JUDGE RULES IN FAVOR OF WINSLOW POLICE OFFICERS IN EXCESSIVE-FORCE CASE
WINSLOW — A federal judge has issued a recommended ruling in favor of the town and three Winslow police officers in a lawsuit brought by a resident who claimed the officers used excessive force against him during an arrest two years ago.
William Sadulsky filed suit against the town and officers Joshua Veilleux, Haley Fleming and Michael Michaud in 2014, charging that the officers had used excessive force, illegally entered his home and unlawfully detained him. They went to his Quimby Lane residence in January 2012 in response to a noise complaint.
In a 30-page recommendation issued Wednesday, Judge John Rich recommended granting a motion for summary judgment on almost every charge in the lawsuit filed by the town and officers.
"We proved to the court that some parts of the case shouldn't proceed, because the plaintiff hasn't even made out a case that would survive the trial," said Edward Benjamin, an attorney from the Portland law firm Drummond Woodsum who represents the town and the officers. Veilleux and Fleming still work with the Winslow department, but Michaud left to take a job out of state.
A separate charge, that Fleming used excessive force when he used a Taser on Sadulsky, was not included in the summary judgment because the two sides dispute what happened during the incident.
Sadulsky has 14 days to file an objection to the ruling. An objection will be sent to an assigned judge to review and decide whether to adopt the recommendation or amend it. If no objection is filed, the recommendation stands as the ruling in the case.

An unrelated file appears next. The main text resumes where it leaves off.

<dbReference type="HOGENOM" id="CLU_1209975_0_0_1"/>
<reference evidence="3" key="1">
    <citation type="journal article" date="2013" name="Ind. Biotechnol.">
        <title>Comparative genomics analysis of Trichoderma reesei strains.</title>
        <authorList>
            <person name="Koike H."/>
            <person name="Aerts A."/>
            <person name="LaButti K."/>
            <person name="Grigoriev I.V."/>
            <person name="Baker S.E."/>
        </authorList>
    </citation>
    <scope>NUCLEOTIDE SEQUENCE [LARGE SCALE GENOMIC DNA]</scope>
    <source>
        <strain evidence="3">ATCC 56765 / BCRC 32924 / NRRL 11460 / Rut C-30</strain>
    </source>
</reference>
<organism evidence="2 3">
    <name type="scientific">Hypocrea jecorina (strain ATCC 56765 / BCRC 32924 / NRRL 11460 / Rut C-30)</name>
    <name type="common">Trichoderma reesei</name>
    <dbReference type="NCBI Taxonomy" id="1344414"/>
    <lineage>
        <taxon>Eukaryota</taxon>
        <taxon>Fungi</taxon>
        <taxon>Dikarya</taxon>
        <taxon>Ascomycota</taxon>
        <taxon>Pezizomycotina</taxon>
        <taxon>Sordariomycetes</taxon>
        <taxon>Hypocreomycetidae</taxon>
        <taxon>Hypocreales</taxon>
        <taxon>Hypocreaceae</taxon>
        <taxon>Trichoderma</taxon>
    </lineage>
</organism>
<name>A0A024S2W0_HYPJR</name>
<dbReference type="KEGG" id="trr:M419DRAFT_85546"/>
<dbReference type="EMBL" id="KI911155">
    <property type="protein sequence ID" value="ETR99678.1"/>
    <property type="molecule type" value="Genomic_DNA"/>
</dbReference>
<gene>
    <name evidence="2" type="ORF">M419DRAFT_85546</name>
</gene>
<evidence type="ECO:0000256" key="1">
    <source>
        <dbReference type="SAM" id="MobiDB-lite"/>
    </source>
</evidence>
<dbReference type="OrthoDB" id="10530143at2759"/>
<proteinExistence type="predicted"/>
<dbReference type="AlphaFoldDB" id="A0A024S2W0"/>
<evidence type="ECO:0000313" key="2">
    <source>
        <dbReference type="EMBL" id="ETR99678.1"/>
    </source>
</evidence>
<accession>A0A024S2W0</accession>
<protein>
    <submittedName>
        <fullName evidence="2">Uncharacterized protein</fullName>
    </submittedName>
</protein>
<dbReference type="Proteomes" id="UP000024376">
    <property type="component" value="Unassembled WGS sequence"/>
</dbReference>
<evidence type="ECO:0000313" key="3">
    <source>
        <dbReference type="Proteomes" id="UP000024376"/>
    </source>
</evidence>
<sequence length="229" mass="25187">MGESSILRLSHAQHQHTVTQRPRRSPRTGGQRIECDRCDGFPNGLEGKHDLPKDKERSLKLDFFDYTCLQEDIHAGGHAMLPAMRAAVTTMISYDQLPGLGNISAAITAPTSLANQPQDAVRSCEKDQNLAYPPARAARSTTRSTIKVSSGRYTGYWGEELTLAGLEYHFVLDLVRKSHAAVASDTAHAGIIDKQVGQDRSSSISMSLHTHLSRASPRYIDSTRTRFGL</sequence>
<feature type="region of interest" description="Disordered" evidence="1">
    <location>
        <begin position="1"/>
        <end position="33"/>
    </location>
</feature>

Sadulsky's attorney, Joseph Baldacci, didn't return a phone message left on Thursday at his Bangor office.
In his suit, Sadulsky alleged that Fleming forced his way into Sadulsky's home and repeatedly used his Taser on Sadulsky while he was standing with his hands up, and he accused Michaud and Veilleux of excessive force. He also charged that the town was responsible for damages because it failed to train or supervise its officers properly. Sadulsky and his wife, Sarah Sadulsky, sought damages for physical and psychological injuries they said they suffered in the incident.
Fleming, on the other hand, said he and Michaud were assaulted by an agitated Sadulsky when they went to the residence on the evening of Jan. 2, 2012, in response to a noise complaint. The altercation led to a physical struggle, during which Fleming attempted to use his Taser on Sadulsky, but it malfunctioned. Fleming then used the Taser on stun mode to subdue the resident.
In September 2012, a jury in Kennebec County convicted Sadulsky of assaulting Michaud during the incident but acquitted him of a charge that he assaulted Fleming.
In his recommended ruling, Rich found that almost none of the claims brought up by Sadulsky were triable. He rejected the argument that the town's situational use of force policy and its lack of a Taser training policy were unconstitutional, and further found, by Sadulsky's own admission in testimony at the 2012 trial and in a deposition for the lawsuit, that Michaud and Veilleux were not present when Fleming used the Taser.
Further, Rich shot down the argument that Sadulsky was imprisoned wrongly, pointing out that since he had been convicted of assaulting an officer, there was probable cause for his arrest. Similarly, the judge found that the officers didn't enter Sadulsky's home illegally when they responded to the noise complaint.
In an interview Thursday, Benjamin said that the plaintiffs "failed miserably" to back of any of their claims.
"I'm not surprised by the result," Benjamin said. "I don't expect there to be any different result if there is an objection filed," he added.
If the ruling stands, Fleming still stands accused of having used excessive force. Because there is such a dispute about what happened in the incident, the case will have to go to a jury trial for a decision, Benjamin said.